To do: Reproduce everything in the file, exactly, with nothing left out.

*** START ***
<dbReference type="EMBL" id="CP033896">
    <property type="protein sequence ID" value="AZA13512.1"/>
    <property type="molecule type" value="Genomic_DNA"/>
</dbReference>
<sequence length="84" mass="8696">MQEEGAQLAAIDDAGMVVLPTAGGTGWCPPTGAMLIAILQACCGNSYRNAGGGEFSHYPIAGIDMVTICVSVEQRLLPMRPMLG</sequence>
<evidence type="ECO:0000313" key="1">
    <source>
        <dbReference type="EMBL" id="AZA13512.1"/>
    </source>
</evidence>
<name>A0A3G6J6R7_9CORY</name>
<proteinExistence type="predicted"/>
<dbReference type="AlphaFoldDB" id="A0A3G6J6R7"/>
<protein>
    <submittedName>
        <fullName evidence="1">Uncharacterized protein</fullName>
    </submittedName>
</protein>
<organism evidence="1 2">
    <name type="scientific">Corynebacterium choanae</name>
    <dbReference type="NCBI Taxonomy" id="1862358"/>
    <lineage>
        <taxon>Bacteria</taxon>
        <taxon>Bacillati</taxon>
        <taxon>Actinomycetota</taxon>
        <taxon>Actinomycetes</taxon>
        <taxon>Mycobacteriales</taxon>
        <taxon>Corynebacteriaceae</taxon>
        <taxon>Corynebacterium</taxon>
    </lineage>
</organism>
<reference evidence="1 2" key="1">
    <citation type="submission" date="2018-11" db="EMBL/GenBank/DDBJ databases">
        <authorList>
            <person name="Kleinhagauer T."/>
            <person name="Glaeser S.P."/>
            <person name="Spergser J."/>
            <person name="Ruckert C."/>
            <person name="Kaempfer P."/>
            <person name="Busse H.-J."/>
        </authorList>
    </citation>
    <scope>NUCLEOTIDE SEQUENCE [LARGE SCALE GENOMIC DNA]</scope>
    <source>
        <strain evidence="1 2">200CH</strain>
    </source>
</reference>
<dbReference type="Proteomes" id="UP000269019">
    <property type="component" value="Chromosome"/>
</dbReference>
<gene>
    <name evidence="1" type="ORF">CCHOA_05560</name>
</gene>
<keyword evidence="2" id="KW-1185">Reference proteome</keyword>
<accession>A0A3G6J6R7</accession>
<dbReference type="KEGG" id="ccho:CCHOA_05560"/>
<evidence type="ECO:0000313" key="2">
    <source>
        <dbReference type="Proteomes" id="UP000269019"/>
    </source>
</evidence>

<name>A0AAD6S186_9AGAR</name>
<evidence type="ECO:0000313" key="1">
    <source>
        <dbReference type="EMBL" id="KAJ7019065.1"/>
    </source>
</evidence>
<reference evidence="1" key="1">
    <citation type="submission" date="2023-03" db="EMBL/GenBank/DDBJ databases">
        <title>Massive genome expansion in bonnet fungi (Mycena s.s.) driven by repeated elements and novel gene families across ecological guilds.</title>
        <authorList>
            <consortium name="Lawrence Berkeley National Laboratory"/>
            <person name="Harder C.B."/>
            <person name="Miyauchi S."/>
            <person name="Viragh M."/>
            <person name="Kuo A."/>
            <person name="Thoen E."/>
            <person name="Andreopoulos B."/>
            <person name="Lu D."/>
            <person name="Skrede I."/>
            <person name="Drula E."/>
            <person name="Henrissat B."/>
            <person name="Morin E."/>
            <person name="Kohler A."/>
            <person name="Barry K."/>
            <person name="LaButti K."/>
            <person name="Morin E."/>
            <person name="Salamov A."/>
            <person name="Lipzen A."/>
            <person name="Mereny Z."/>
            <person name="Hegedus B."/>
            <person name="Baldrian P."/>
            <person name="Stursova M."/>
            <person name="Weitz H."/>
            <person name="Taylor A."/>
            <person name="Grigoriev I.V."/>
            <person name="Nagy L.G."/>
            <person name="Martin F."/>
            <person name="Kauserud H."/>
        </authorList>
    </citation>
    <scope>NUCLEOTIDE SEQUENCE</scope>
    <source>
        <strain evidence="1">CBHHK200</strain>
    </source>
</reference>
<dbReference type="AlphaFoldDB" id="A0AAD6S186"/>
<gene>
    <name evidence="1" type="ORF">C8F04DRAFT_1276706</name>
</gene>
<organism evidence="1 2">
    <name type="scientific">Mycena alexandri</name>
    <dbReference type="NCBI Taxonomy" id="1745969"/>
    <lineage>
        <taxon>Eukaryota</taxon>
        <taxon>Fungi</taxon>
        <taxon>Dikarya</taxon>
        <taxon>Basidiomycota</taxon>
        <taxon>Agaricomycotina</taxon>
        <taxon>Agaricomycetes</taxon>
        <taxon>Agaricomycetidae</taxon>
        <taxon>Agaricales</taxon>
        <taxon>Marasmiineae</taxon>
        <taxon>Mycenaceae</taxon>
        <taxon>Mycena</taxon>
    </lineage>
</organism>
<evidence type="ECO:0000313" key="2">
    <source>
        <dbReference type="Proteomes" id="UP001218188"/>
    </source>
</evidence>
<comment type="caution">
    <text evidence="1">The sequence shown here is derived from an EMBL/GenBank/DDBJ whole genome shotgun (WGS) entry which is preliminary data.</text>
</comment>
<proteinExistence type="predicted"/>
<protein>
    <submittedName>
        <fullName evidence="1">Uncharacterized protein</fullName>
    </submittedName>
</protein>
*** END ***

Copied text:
<dbReference type="EMBL" id="CP033896">
    <property type="protein sequence ID" value="AZA13512.1"/>
    <property type="molecule type" value="Genomic_DNA"/>
</dbReference>
<sequence length="84" mass="8696">MQEEGAQLAAIDDAGMVVLPTAGGTGWCPPTGAMLIAILQACCGNSYRNAGGGEFSHYPIAGIDMVTICVSVEQRLLPMRPMLG</sequence>
<evidence type="ECO:0000313" key="1">
    <source>
        <dbReference type="EMBL" id="AZA13512.1"/>
    </source>
</evidence>
<name>A0A3G6J6R7_9CORY</name>
<proteinExistence type="predicted"/>
<dbReference type="AlphaFoldDB" id="A0A3G6J6R7"/>
<protein>
    <submittedName>
        <fullName evidence="1">Uncharacterized protein</fullName>
    </submittedName>
</protein>
<organism evidence="1 2">
    <name type="scientific">Corynebacterium choanae</name>
    <dbReference type="NCBI Taxonomy" id="1862358"/>
    <lineage>
        <taxon>Bacteria</taxon>
        <taxon>Bacillati</taxon>
        <taxon>Actinomycetota</taxon>
        <taxon>Actinomycetes</taxon>
        <taxon>Mycobacteriales</taxon>
        <taxon>Corynebacteriaceae</taxon>
        <taxon>Corynebacterium</taxon>
    </lineage>
</organism>
<reference evidence="1 2" key="1">
    <citation type="submission" date="2018-11" db="EMBL/GenBank/DDBJ databases">
        <authorList>
            <person name="Kleinhagauer T."/>
            <person name="Glaeser S.P."/>
            <person name="Spergser J."/>
            <person name="Ruckert C."/>
            <person name="Kaempfer P."/>
            <person name="Busse H.-J."/>
        </authorList>
    </citation>
    <scope>NUCLEOTIDE SEQUENCE [LARGE SCALE GENOMIC DNA]</scope>
    <source>
        <strain evidence="1 2">200CH</strain>
    </source>
</reference>
<dbReference type="Proteomes" id="UP000269019">
    <property type="component" value="Chromosome"/>
</dbReference>
<gene>
    <name evidence="1" type="ORF">CCHOA_05560</name>
</gene>
<keyword evidence="2" id="KW-1185">Reference proteome</keyword>
<accession>A0A3G6J6R7</accession>
<dbReference type="KEGG" id="ccho:CCHOA_05560"/>
<evidence type="ECO:0000313" key="2">
    <source>
        <dbReference type="Proteomes" id="UP000269019"/>
    </source>
</evidence>

<name>A0AAD6S186_9AGAR</name>
<evidence type="ECO:0000313" key="1">
    <source>
        <dbReference type="EMBL" id="KAJ7019065.1"/>
    </source>
</evidence>
<reference evidence="1" key="1">
    <citation type="submission" date="2023-03" db="EMBL/GenBank/DDBJ databases">
        <title>Massive genome expansion in bonnet fungi (Mycena s.s.) driven by repeated elements and novel gene families across ecological guilds.</title>
        <authorList>
            <consortium name="Lawrence Berkeley National Laboratory"/>
            <person name="Harder C.B."/>
            <person name="Miyauchi S."/>
            <person name="Viragh M."/>
            <person name="Kuo A."/>
            <person name="Thoen E."/>
            <person name="Andreopoulos B."/>
            <person name="Lu D."/>
            <person name="Skrede I."/>
            <person name="Drula E."/>
            <person name="Henrissat B."/>
            <person name="Morin E."/>
            <person name="Kohler A."/>
            <person name="Barry K."/>
            <person name="LaButti K."/>
            <person name="Morin E."/>
            <person name="Salamov A."/>
            <person name="Lipzen A."/>
            <person name="Mereny Z."/>
            <person name="Hegedus B."/>
            <person name="Baldrian P."/>
            <person name="Stursova M."/>
            <person name="Weitz H."/>
            <person name="Taylor A."/>
            <person name="Grigoriev I.V."/>
            <person name="Nagy L.G."/>
            <person name="Martin F."/>
            <person name="Kauserud H."/>
        </authorList>
    </citation>
    <scope>NUCLEOTIDE SEQUENCE</scope>
    <source>
        <strain evidence="1">CBHHK200</strain>
    </source>
</reference>
<dbReference type="AlphaFoldDB" id="A0AAD6S186"/>
<gene>
    <name evidence="1" type="ORF">C8F04DRAFT_1276706</name>
</gene>
<organism evidence="1 2">
    <name type="scientific">Mycena alexandri</name>
    <dbReference type="NCBI Taxonomy" id="1745969"/>
    <lineage>
        <taxon>Eukaryota</taxon>
        <taxon>Fungi</taxon>
        <taxon>Dikarya</taxon>
        <taxon>Basidiomycota</taxon>
        <taxon>Agaricomycotina</taxon>
        <taxon>Agaricomycetes</taxon>
        <taxon>Agaricomycetidae</taxon>
        <taxon>Agaricales</taxon>
        <taxon>Marasmiineae</taxon>
        <taxon>Mycenaceae</taxon>
        <taxon>Mycena</taxon>
    </lineage>
</organism>
<evidence type="ECO:0000313" key="2">
    <source>
        <dbReference type="Proteomes" id="UP001218188"/>
    </source>
</evidence>
<comment type="caution">
    <text evidence="1">The sequence shown here is derived from an EMBL/GenBank/DDBJ whole genome shotgun (WGS) entry which is preliminary data.</text>
</comment>
<proteinExistence type="predicted"/>
<protein>
    <submittedName>
        <fullName evidence="1">Uncharacterized protein</fullName>
    </submittedName>
</protein>